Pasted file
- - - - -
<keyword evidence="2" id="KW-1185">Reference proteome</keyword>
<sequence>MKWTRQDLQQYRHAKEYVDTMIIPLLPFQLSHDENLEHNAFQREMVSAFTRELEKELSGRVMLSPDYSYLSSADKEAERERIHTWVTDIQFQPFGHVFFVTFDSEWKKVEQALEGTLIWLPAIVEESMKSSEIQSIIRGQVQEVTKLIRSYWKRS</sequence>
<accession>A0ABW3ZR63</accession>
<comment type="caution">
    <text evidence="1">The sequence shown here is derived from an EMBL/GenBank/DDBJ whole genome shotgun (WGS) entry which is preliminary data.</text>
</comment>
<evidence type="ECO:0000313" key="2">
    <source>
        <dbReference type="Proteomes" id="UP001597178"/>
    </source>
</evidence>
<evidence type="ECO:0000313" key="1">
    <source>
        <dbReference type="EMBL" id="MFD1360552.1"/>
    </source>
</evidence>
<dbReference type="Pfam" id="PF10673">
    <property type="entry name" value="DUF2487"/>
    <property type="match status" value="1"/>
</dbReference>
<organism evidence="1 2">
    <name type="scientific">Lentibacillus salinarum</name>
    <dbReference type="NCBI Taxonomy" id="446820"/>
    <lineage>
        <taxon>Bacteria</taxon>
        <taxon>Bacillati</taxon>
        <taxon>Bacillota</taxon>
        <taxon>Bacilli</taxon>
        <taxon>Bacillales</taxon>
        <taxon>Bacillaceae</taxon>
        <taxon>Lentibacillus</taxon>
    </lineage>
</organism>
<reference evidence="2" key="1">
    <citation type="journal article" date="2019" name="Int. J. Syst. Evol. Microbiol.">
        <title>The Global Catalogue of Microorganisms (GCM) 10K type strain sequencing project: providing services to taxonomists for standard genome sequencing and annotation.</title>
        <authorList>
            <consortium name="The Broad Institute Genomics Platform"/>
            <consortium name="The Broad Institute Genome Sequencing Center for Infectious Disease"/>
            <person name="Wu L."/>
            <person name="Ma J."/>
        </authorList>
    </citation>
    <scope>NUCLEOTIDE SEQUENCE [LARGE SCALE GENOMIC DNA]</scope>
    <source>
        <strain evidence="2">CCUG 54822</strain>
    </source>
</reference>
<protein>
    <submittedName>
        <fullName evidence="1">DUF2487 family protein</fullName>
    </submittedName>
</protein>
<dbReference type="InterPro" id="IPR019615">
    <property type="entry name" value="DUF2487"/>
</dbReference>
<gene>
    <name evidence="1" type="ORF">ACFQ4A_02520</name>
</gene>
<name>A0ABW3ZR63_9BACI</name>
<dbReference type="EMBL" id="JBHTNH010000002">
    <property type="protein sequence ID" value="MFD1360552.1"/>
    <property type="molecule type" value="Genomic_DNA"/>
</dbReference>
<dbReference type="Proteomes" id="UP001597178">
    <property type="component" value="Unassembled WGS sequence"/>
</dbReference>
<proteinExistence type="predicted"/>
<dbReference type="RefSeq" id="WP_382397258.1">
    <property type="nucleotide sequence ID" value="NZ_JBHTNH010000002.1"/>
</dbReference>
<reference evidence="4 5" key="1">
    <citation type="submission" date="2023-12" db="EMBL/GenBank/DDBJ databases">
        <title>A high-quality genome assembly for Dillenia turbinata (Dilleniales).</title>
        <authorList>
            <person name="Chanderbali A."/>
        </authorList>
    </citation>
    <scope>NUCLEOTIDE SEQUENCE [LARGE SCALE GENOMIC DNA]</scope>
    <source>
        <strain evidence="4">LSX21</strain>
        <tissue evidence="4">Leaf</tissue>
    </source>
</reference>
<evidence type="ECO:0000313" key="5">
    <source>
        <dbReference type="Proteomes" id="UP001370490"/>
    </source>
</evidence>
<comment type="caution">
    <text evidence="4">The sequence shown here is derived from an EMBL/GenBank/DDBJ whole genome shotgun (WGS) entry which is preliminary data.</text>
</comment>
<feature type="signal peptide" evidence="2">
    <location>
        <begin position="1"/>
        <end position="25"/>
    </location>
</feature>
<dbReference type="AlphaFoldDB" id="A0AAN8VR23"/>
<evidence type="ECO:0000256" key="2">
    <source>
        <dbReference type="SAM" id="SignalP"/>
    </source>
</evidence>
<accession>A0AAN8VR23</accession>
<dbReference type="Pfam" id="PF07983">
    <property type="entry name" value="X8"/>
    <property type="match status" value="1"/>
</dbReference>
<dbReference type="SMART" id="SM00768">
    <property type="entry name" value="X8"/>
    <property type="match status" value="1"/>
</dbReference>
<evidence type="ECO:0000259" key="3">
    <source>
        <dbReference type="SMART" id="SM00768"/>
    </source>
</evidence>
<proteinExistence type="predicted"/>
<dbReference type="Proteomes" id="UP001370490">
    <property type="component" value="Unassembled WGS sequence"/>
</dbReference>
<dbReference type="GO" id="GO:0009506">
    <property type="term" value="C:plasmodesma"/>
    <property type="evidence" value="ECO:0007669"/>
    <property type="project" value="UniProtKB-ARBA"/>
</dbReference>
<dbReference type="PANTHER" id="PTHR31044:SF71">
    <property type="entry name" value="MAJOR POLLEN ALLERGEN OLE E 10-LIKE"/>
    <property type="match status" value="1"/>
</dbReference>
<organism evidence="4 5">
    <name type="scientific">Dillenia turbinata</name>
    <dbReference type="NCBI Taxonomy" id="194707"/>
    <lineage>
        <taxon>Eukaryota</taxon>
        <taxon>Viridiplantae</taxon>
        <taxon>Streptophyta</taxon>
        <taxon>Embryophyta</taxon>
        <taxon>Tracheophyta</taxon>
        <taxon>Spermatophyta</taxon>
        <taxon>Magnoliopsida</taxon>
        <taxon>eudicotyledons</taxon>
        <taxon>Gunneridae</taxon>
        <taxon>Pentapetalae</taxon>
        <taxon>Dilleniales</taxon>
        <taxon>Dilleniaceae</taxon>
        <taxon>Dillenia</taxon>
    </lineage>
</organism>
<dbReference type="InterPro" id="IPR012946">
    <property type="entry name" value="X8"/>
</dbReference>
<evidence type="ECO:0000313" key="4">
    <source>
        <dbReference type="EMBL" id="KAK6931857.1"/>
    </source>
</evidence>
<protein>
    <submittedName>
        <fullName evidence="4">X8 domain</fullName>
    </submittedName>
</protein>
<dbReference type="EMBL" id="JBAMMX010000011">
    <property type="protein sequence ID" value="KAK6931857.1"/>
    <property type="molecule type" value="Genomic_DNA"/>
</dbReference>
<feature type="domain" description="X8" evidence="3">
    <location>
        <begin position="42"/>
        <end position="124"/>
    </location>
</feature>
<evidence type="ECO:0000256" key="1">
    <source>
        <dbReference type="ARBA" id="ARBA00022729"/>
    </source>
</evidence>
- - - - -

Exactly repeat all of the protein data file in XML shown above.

<keyword evidence="2" id="KW-1185">Reference proteome</keyword>
<sequence>MKWTRQDLQQYRHAKEYVDTMIIPLLPFQLSHDENLEHNAFQREMVSAFTRELEKELSGRVMLSPDYSYLSSADKEAERERIHTWVTDIQFQPFGHVFFVTFDSEWKKVEQALEGTLIWLPAIVEESMKSSEIQSIIRGQVQEVTKLIRSYWKRS</sequence>
<accession>A0ABW3ZR63</accession>
<comment type="caution">
    <text evidence="1">The sequence shown here is derived from an EMBL/GenBank/DDBJ whole genome shotgun (WGS) entry which is preliminary data.</text>
</comment>
<evidence type="ECO:0000313" key="2">
    <source>
        <dbReference type="Proteomes" id="UP001597178"/>
    </source>
</evidence>
<evidence type="ECO:0000313" key="1">
    <source>
        <dbReference type="EMBL" id="MFD1360552.1"/>
    </source>
</evidence>
<dbReference type="Pfam" id="PF10673">
    <property type="entry name" value="DUF2487"/>
    <property type="match status" value="1"/>
</dbReference>
<organism evidence="1 2">
    <name type="scientific">Lentibacillus salinarum</name>
    <dbReference type="NCBI Taxonomy" id="446820"/>
    <lineage>
        <taxon>Bacteria</taxon>
        <taxon>Bacillati</taxon>
        <taxon>Bacillota</taxon>
        <taxon>Bacilli</taxon>
        <taxon>Bacillales</taxon>
        <taxon>Bacillaceae</taxon>
        <taxon>Lentibacillus</taxon>
    </lineage>
</organism>
<reference evidence="2" key="1">
    <citation type="journal article" date="2019" name="Int. J. Syst. Evol. Microbiol.">
        <title>The Global Catalogue of Microorganisms (GCM) 10K type strain sequencing project: providing services to taxonomists for standard genome sequencing and annotation.</title>
        <authorList>
            <consortium name="The Broad Institute Genomics Platform"/>
            <consortium name="The Broad Institute Genome Sequencing Center for Infectious Disease"/>
            <person name="Wu L."/>
            <person name="Ma J."/>
        </authorList>
    </citation>
    <scope>NUCLEOTIDE SEQUENCE [LARGE SCALE GENOMIC DNA]</scope>
    <source>
        <strain evidence="2">CCUG 54822</strain>
    </source>
</reference>
<protein>
    <submittedName>
        <fullName evidence="1">DUF2487 family protein</fullName>
    </submittedName>
</protein>
<dbReference type="InterPro" id="IPR019615">
    <property type="entry name" value="DUF2487"/>
</dbReference>
<gene>
    <name evidence="1" type="ORF">ACFQ4A_02520</name>
</gene>
<name>A0ABW3ZR63_9BACI</name>
<dbReference type="EMBL" id="JBHTNH010000002">
    <property type="protein sequence ID" value="MFD1360552.1"/>
    <property type="molecule type" value="Genomic_DNA"/>
</dbReference>
<dbReference type="Proteomes" id="UP001597178">
    <property type="component" value="Unassembled WGS sequence"/>
</dbReference>
<proteinExistence type="predicted"/>
<dbReference type="RefSeq" id="WP_382397258.1">
    <property type="nucleotide sequence ID" value="NZ_JBHTNH010000002.1"/>
</dbReference>
<reference evidence="4 5" key="1">
    <citation type="submission" date="2023-12" db="EMBL/GenBank/DDBJ databases">
        <title>A high-quality genome assembly for Dillenia turbinata (Dilleniales).</title>
        <authorList>
            <person name="Chanderbali A."/>
        </authorList>
    </citation>
    <scope>NUCLEOTIDE SEQUENCE [LARGE SCALE GENOMIC DNA]</scope>
    <source>
        <strain evidence="4">LSX21</strain>
        <tissue evidence="4">Leaf</tissue>
    </source>
</reference>
<evidence type="ECO:0000313" key="5">
    <source>
        <dbReference type="Proteomes" id="UP001370490"/>
    </source>
</evidence>
<comment type="caution">
    <text evidence="4">The sequence shown here is derived from an EMBL/GenBank/DDBJ whole genome shotgun (WGS) entry which is preliminary data.</text>
</comment>
<feature type="signal peptide" evidence="2">
    <location>
        <begin position="1"/>
        <end position="25"/>
    </location>
</feature>
<dbReference type="AlphaFoldDB" id="A0AAN8VR23"/>
<evidence type="ECO:0000256" key="2">
    <source>
        <dbReference type="SAM" id="SignalP"/>
    </source>
</evidence>
<accession>A0AAN8VR23</accession>
<dbReference type="Pfam" id="PF07983">
    <property type="entry name" value="X8"/>
    <property type="match status" value="1"/>
</dbReference>
<dbReference type="SMART" id="SM00768">
    <property type="entry name" value="X8"/>
    <property type="match status" value="1"/>
</dbReference>
<evidence type="ECO:0000259" key="3">
    <source>
        <dbReference type="SMART" id="SM00768"/>
    </source>
</evidence>
<proteinExistence type="predicted"/>
<dbReference type="Proteomes" id="UP001370490">
    <property type="component" value="Unassembled WGS sequence"/>
</dbReference>
<dbReference type="GO" id="GO:0009506">
    <property type="term" value="C:plasmodesma"/>
    <property type="evidence" value="ECO:0007669"/>
    <property type="project" value="UniProtKB-ARBA"/>
</dbReference>
<dbReference type="PANTHER" id="PTHR31044:SF71">
    <property type="entry name" value="MAJOR POLLEN ALLERGEN OLE E 10-LIKE"/>
    <property type="match status" value="1"/>
</dbReference>
<organism evidence="4 5">
    <name type="scientific">Dillenia turbinata</name>
    <dbReference type="NCBI Taxonomy" id="194707"/>
    <lineage>
        <taxon>Eukaryota</taxon>
        <taxon>Viridiplantae</taxon>
        <taxon>Streptophyta</taxon>
        <taxon>Embryophyta</taxon>
        <taxon>Tracheophyta</taxon>
        <taxon>Spermatophyta</taxon>
        <taxon>Magnoliopsida</taxon>
        <taxon>eudicotyledons</taxon>
        <taxon>Gunneridae</taxon>
        <taxon>Pentapetalae</taxon>
        <taxon>Dilleniales</taxon>
        <taxon>Dilleniaceae</taxon>
        <taxon>Dillenia</taxon>
    </lineage>
</organism>
<dbReference type="InterPro" id="IPR012946">
    <property type="entry name" value="X8"/>
</dbReference>
<evidence type="ECO:0000313" key="4">
    <source>
        <dbReference type="EMBL" id="KAK6931857.1"/>
    </source>
</evidence>
<protein>
    <submittedName>
        <fullName evidence="4">X8 domain</fullName>
    </submittedName>
</protein>
<dbReference type="EMBL" id="JBAMMX010000011">
    <property type="protein sequence ID" value="KAK6931857.1"/>
    <property type="molecule type" value="Genomic_DNA"/>
</dbReference>
<feature type="domain" description="X8" evidence="3">
    <location>
        <begin position="42"/>
        <end position="124"/>
    </location>
</feature>
<evidence type="ECO:0000256" key="1">
    <source>
        <dbReference type="ARBA" id="ARBA00022729"/>
    </source>
</evidence>